Hi Joseph,

TPM 2.0 offers Parameter Encryption capability and HMAC sessions as measures against Man-in-the-middle attacks.

Examples in wolfTPM demonstrate how to enable Parameter Encryption 


There is also Keygen , Key import and Key loading examples with Parameter Encryption


Last week we discussed the Dolos Group story about a stolen laptop with TPM https://developers.tpm.dev/posts/15883726 

If Parameter Encryption and HMAC session have been used, this story would have developed differently.

Hope this helps.

Founder of TPM.dev

From: Joseph Lee (ZeronsoftN) <joseph@zeronsoftn.com>
Sent: Saturday, July 31, 2021 2:09 AM
To: tpm2@lists.01.org <tpm2@lists.01.org>
Subject: [tpm2] Is the tpm2_create command safe against sniffing attacks?

In this article, can see that communication with the TPM is vulnerable to sniffing if not careful.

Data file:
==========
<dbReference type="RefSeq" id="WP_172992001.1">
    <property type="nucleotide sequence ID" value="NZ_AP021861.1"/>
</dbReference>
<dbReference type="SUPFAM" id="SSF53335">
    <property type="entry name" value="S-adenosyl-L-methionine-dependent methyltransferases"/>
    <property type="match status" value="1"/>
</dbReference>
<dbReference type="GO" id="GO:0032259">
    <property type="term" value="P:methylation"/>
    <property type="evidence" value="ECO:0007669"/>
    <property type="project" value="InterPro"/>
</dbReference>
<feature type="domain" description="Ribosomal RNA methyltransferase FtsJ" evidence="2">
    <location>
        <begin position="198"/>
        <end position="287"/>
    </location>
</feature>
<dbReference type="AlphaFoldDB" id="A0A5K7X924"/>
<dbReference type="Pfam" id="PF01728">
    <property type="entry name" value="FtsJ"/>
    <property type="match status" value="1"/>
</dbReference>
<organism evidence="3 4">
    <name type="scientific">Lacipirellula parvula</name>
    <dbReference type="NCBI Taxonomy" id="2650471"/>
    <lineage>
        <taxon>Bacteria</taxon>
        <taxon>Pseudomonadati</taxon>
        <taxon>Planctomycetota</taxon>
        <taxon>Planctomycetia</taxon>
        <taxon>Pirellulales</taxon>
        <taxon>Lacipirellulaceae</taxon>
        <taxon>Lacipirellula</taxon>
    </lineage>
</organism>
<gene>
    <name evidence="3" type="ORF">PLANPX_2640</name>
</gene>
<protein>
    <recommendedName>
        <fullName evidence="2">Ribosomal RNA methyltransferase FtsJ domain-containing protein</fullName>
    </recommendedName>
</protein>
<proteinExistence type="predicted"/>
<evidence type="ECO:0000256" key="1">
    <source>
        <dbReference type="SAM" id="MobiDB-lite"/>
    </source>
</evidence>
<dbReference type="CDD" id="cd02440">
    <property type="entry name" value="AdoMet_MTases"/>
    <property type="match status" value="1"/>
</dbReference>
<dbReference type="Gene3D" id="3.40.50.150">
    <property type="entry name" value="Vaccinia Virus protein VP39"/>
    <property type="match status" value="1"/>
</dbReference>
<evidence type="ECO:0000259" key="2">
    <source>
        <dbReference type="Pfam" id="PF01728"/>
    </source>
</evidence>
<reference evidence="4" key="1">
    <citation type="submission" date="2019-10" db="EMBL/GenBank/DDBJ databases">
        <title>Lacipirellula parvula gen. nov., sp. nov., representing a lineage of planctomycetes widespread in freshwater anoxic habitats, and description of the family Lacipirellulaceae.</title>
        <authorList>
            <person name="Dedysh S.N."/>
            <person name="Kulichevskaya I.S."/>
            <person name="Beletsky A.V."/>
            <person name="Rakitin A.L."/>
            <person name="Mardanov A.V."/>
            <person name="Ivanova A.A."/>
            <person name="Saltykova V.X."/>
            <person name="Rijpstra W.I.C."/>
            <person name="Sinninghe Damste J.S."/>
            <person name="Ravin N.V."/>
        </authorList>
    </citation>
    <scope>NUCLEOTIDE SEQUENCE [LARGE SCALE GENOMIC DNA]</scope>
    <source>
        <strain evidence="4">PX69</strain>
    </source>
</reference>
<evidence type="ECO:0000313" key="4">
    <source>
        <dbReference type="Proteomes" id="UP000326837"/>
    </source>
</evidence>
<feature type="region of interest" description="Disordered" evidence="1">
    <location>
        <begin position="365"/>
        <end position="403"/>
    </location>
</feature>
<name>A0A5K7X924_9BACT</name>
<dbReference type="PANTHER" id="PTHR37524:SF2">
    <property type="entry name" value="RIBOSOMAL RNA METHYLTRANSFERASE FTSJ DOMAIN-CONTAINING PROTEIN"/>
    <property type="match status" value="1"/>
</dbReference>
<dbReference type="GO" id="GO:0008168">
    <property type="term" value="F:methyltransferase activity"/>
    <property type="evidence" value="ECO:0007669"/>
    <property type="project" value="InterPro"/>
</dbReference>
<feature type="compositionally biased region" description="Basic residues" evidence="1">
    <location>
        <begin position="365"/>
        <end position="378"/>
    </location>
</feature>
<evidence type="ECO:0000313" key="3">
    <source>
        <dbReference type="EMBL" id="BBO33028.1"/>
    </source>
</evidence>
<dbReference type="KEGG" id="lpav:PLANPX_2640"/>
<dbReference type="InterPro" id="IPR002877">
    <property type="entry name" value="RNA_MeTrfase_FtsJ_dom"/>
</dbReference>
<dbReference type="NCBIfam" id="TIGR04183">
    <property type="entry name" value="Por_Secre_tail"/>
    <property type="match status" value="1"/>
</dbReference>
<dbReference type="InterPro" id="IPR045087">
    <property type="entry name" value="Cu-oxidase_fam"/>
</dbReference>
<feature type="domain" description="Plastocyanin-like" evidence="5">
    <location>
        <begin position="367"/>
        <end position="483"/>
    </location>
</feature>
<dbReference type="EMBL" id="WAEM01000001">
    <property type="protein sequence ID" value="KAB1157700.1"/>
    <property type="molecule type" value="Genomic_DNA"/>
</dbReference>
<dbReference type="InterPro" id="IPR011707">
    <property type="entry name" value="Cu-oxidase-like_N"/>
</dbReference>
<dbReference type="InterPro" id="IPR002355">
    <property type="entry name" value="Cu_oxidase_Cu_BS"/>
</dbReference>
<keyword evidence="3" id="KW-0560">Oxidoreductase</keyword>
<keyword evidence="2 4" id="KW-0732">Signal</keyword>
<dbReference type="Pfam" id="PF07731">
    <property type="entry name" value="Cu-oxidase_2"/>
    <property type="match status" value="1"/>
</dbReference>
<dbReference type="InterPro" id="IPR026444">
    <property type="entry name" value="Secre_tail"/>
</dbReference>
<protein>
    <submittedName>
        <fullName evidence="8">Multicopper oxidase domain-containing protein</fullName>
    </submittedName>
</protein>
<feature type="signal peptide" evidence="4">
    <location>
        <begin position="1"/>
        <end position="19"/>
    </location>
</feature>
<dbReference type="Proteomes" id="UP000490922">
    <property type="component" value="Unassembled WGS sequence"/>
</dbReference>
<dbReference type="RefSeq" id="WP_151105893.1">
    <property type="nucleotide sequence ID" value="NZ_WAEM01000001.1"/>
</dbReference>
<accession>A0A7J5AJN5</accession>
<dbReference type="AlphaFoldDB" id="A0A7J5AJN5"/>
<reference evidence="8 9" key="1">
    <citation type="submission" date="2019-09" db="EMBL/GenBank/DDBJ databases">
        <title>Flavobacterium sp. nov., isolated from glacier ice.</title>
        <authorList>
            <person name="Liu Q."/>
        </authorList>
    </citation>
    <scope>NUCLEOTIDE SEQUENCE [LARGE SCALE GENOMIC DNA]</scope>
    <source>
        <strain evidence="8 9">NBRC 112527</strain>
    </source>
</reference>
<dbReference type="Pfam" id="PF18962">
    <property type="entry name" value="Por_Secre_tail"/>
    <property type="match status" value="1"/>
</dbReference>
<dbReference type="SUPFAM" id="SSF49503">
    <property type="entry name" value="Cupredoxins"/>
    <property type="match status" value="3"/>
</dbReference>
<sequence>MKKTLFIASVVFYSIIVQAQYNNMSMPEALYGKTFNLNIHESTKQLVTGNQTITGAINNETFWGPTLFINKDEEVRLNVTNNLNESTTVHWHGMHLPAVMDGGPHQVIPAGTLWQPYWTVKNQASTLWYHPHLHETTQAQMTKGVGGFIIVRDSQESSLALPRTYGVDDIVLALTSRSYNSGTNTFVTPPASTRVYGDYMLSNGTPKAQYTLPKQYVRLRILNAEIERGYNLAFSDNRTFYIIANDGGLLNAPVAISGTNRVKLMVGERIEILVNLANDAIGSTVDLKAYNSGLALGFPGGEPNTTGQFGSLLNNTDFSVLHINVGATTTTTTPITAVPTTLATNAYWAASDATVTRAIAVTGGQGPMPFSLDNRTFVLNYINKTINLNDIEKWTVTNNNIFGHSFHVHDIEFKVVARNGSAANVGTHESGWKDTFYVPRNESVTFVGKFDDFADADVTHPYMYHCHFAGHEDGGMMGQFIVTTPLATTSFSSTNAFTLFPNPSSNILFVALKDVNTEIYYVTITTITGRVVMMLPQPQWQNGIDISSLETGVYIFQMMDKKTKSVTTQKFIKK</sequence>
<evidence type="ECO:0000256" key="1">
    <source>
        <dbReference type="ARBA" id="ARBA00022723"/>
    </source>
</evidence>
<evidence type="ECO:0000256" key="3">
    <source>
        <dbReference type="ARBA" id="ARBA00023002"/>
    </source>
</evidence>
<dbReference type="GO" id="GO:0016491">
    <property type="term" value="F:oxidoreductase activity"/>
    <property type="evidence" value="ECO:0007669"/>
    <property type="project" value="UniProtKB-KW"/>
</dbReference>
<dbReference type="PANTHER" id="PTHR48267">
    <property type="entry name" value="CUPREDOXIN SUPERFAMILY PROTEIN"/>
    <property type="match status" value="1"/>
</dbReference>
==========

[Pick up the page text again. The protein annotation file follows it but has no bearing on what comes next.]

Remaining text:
Is the disk encryption described in tpm2-software's blog safe against these attacks?

  1. tpm2_createprimary -Q -C o -c prim.ctx
  2. dd if=/dev/urandom bs=1 count=32 status=none | tpm2_create -Q -g sha256 -u seal.pub -r seal.priv -i- -C prim.ctx
  3. tpm2_load -Q -C prim.ctx -u seal.pub -r seal.priv -n seal.name -c seal.ctx
  4. tpm2_evictcontrol -C o -c seal.ctx 0x81010001

My question is:
    1. Is there a tool in linux that can sniff communication with the current system's TPM?
    2. How to encrypt communications if the methods described above are not secure?
        It seems that encryption is possible through tpm2_startauthsession , but I do not know how to apply it to tpm2_create . (The -S option simply did not work.)

Thank you.